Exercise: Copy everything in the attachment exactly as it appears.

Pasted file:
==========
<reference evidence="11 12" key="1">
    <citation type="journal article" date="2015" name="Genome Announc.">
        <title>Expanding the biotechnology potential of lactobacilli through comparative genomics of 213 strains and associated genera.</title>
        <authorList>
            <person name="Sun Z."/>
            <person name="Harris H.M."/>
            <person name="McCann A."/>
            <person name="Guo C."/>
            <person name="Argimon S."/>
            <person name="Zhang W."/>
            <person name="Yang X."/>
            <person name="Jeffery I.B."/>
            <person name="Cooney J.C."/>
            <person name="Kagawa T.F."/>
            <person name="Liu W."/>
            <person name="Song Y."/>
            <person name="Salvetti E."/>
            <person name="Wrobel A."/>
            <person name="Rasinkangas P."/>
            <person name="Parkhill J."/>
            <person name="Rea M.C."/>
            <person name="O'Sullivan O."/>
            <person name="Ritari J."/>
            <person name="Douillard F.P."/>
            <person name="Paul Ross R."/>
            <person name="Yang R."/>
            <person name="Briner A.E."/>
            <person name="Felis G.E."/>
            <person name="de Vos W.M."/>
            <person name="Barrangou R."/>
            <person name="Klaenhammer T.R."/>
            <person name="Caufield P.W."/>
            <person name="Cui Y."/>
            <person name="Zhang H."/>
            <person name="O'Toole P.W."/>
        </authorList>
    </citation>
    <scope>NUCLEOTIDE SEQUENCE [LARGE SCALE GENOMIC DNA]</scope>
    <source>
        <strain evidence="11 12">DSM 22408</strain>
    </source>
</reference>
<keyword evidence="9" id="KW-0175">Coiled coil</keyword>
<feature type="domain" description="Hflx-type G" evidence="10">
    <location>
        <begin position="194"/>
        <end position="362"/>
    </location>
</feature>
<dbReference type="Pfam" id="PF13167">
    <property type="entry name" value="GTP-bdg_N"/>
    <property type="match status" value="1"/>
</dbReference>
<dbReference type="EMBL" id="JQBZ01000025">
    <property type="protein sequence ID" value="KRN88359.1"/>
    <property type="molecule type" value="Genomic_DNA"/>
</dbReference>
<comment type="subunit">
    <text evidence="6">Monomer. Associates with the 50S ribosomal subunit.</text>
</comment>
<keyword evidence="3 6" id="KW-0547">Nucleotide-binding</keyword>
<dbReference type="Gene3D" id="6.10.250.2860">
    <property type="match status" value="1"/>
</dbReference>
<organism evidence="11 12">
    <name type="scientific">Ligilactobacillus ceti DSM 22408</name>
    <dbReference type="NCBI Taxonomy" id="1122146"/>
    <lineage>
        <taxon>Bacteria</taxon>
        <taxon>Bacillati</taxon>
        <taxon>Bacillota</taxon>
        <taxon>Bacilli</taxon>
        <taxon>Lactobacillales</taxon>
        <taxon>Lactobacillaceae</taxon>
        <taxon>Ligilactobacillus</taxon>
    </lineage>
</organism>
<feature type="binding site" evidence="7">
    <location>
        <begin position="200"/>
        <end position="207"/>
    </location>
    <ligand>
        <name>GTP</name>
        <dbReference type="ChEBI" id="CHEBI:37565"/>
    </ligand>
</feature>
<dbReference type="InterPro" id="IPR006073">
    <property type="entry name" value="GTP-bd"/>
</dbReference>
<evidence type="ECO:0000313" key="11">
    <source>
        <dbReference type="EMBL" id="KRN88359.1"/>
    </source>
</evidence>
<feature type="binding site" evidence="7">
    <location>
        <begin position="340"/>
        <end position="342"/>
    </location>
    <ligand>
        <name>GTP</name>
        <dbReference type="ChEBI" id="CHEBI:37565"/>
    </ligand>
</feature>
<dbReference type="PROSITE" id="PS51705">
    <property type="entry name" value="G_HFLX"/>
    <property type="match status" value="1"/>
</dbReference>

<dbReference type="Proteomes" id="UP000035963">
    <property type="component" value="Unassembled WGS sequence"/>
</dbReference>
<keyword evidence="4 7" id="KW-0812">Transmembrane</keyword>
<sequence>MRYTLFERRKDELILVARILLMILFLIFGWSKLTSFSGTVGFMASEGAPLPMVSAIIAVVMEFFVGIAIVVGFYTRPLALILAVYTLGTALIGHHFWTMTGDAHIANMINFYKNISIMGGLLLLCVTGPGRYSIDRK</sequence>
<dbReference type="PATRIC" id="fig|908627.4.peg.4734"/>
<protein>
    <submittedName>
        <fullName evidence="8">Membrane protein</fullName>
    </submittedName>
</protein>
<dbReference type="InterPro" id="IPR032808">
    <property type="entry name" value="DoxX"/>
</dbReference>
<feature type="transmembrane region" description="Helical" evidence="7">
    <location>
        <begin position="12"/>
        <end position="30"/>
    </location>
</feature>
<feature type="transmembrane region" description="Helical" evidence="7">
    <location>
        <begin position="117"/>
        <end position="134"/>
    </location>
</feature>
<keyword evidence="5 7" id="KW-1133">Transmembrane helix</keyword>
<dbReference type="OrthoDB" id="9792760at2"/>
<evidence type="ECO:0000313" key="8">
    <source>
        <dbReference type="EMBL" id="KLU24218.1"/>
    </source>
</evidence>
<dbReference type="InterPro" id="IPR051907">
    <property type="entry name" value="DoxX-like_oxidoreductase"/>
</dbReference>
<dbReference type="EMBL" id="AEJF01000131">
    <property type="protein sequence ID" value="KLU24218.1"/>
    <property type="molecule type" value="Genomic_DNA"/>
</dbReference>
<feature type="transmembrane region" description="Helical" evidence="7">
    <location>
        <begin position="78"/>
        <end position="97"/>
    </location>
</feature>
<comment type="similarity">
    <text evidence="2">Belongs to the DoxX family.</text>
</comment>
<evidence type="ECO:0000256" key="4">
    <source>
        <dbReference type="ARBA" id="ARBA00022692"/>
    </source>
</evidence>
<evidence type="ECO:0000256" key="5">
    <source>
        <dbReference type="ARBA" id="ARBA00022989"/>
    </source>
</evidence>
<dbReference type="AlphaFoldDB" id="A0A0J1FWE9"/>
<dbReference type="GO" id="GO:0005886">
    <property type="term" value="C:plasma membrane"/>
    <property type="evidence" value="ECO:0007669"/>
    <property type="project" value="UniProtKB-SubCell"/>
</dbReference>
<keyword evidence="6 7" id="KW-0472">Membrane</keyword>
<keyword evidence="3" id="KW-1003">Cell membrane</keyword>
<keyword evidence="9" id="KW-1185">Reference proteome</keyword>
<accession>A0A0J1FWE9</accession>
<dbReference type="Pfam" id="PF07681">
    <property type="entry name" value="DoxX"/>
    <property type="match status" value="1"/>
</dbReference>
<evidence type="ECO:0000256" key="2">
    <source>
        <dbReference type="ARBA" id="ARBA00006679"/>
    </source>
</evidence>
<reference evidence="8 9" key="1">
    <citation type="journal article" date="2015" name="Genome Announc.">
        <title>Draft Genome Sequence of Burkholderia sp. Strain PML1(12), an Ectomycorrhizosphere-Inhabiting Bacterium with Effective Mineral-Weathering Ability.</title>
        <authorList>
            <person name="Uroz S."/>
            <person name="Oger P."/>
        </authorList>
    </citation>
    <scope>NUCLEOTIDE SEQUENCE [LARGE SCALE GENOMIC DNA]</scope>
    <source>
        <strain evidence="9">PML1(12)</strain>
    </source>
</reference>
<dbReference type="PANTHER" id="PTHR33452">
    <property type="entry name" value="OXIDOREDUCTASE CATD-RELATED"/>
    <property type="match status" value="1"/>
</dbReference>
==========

<reference evidence="11 12" key="1">
    <citation type="journal article" date="2015" name="Genome Announc.">
        <title>Expanding the biotechnology potential of lactobacilli through comparative genomics of 213 strains and associated genera.</title>
        <authorList>
            <person name="Sun Z."/>
            <person name="Harris H.M."/>
            <person name="McCann A."/>
            <person name="Guo C."/>
            <person name="Argimon S."/>
            <person name="Zhang W."/>
            <person name="Yang X."/>
            <person name="Jeffery I.B."/>
            <person name="Cooney J.C."/>
            <person name="Kagawa T.F."/>
            <person name="Liu W."/>
            <person name="Song Y."/>
            <person name="Salvetti E."/>
            <person name="Wrobel A."/>
            <person name="Rasinkangas P."/>
            <person name="Parkhill J."/>
            <person name="Rea M.C."/>
            <person name="O'Sullivan O."/>
            <person name="Ritari J."/>
            <person name="Douillard F.P."/>
            <person name="Paul Ross R."/>
            <person name="Yang R."/>
            <person name="Briner A.E."/>
            <person name="Felis G.E."/>
            <person name="de Vos W.M."/>
            <person name="Barrangou R."/>
            <person name="Klaenhammer T.R."/>
            <person name="Caufield P.W."/>
            <person name="Cui Y."/>
            <person name="Zhang H."/>
            <person name="O'Toole P.W."/>
        </authorList>
    </citation>
    <scope>NUCLEOTIDE SEQUENCE [LARGE SCALE GENOMIC DNA]</scope>
    <source>
        <strain evidence="11 12">DSM 22408</strain>
    </source>
</reference>
<keyword evidence="9" id="KW-0175">Coiled coil</keyword>
<feature type="domain" description="Hflx-type G" evidence="10">
    <location>
        <begin position="194"/>
        <end position="362"/>
    </location>
</feature>
<dbReference type="Pfam" id="PF13167">
    <property type="entry name" value="GTP-bdg_N"/>
    <property type="match status" value="1"/>
</dbReference>
<dbReference type="EMBL" id="JQBZ01000025">
    <property type="protein sequence ID" value="KRN88359.1"/>
    <property type="molecule type" value="Genomic_DNA"/>
</dbReference>
<comment type="subunit">
    <text evidence="6">Monomer. Associates with the 50S ribosomal subunit.</text>
</comment>
<keyword evidence="3 6" id="KW-0547">Nucleotide-binding</keyword>
<dbReference type="Gene3D" id="6.10.250.2860">
    <property type="match status" value="1"/>
</dbReference>
<organism evidence="11 12">
    <name type="scientific">Ligilactobacillus ceti DSM 22408</name>
    <dbReference type="NCBI Taxonomy" id="1122146"/>
    <lineage>
        <taxon>Bacteria</taxon>
        <taxon>Bacillati</taxon>
        <taxon>Bacillota</taxon>
        <taxon>Bacilli</taxon>
        <taxon>Lactobacillales</taxon>
        <taxon>Lactobacillaceae</taxon>
        <taxon>Ligilactobacillus</taxon>
    </lineage>
</organism>
<feature type="binding site" evidence="7">
    <location>
        <begin position="200"/>
        <end position="207"/>
    </location>
    <ligand>
        <name>GTP</name>
        <dbReference type="ChEBI" id="CHEBI:37565"/>
    </ligand>
</feature>
<dbReference type="InterPro" id="IPR006073">
    <property type="entry name" value="GTP-bd"/>
</dbReference>
<evidence type="ECO:0000313" key="11">
    <source>
        <dbReference type="EMBL" id="KRN88359.1"/>
    </source>
</evidence>
<feature type="binding site" evidence="7">
    <location>
        <begin position="340"/>
        <end position="342"/>
    </location>
    <ligand>
        <name>GTP</name>
        <dbReference type="ChEBI" id="CHEBI:37565"/>
    </ligand>
</feature>
<dbReference type="PROSITE" id="PS51705">
    <property type="entry name" value="G_HFLX"/>
    <property type="match status" value="1"/>
</dbReference>

<dbReference type="Proteomes" id="UP000035963">
    <property type="component" value="Unassembled WGS sequence"/>
</dbReference>
<keyword evidence="4 7" id="KW-0812">Transmembrane</keyword>
<sequence>MRYTLFERRKDELILVARILLMILFLIFGWSKLTSFSGTVGFMASEGAPLPMVSAIIAVVMEFFVGIAIVVGFYTRPLALILAVYTLGTALIGHHFWTMTGDAHIANMINFYKNISIMGGLLLLCVTGPGRYSIDRK</sequence>
<dbReference type="PATRIC" id="fig|908627.4.peg.4734"/>
<protein>
    <submittedName>
        <fullName evidence="8">Membrane protein</fullName>
    </submittedName>
</protein>
<dbReference type="InterPro" id="IPR032808">
    <property type="entry name" value="DoxX"/>
</dbReference>
<feature type="transmembrane region" description="Helical" evidence="7">
    <location>
        <begin position="12"/>
        <end position="30"/>
    </location>
</feature>
<feature type="transmembrane region" description="Helical" evidence="7">
    <location>
        <begin position="117"/>
        <end position="134"/>
    </location>
</feature>
<keyword evidence="5 7" id="KW-1133">Transmembrane helix</keyword>
<dbReference type="OrthoDB" id="9792760at2"/>
<evidence type="ECO:0000313" key="8">
    <source>
        <dbReference type="EMBL" id="KLU24218.1"/>
    </source>
</evidence>
<dbReference type="InterPro" id="IPR051907">
    <property type="entry name" value="DoxX-like_oxidoreductase"/>
</dbReference>
<dbReference type="EMBL" id="AEJF01000131">
    <property type="protein sequence ID" value="KLU24218.1"/>
    <property type="molecule type" value="Genomic_DNA"/>
</dbReference>
<feature type="transmembrane region" description="Helical" evidence="7">
    <location>
        <begin position="78"/>
        <end position="97"/>
    </location>
</feature>
<comment type="similarity">
    <text evidence="2">Belongs to the DoxX family.</text>
</comment>
<evidence type="ECO:0000256" key="4">
    <source>
        <dbReference type="ARBA" id="ARBA00022692"/>
    </source>
</evidence>
<evidence type="ECO:0000256" key="5">
    <source>
        <dbReference type="ARBA" id="ARBA00022989"/>
    </source>
</evidence>
<dbReference type="AlphaFoldDB" id="A0A0J1FWE9"/>
<dbReference type="GO" id="GO:0005886">
    <property type="term" value="C:plasma membrane"/>
    <property type="evidence" value="ECO:0007669"/>
    <property type="project" value="UniProtKB-SubCell"/>
</dbReference>
<keyword evidence="6 7" id="KW-0472">Membrane</keyword>
<keyword evidence="3" id="KW-1003">Cell membrane</keyword>
<keyword evidence="9" id="KW-1185">Reference proteome</keyword>
<accession>A0A0J1FWE9</accession>
<dbReference type="Pfam" id="PF07681">
    <property type="entry name" value="DoxX"/>
    <property type="match status" value="1"/>
</dbReference>
<evidence type="ECO:0000256" key="2">
    <source>
        <dbReference type="ARBA" id="ARBA00006679"/>
    </source>
</evidence>
<reference evidence="8 9" key="1">
    <citation type="journal article" date="2015" name="Genome Announc.">
        <title>Draft Genome Sequence of Burkholderia sp. Strain PML1(12), an Ectomycorrhizosphere-Inhabiting Bacterium with Effective Mineral-Weathering Ability.</title>
        <authorList>
            <person name="Uroz S."/>
            <person name="Oger P."/>
        </authorList>
    </citation>
    <scope>NUCLEOTIDE SEQUENCE [LARGE SCALE GENOMIC DNA]</scope>
    <source>
        <strain evidence="9">PML1(12)</strain>
    </source>
</reference>
<dbReference type="PANTHER" id="PTHR33452">
    <property type="entry name" value="OXIDOREDUCTASE CATD-RELATED"/>
    <property type="match status" value="1"/>
</dbReference>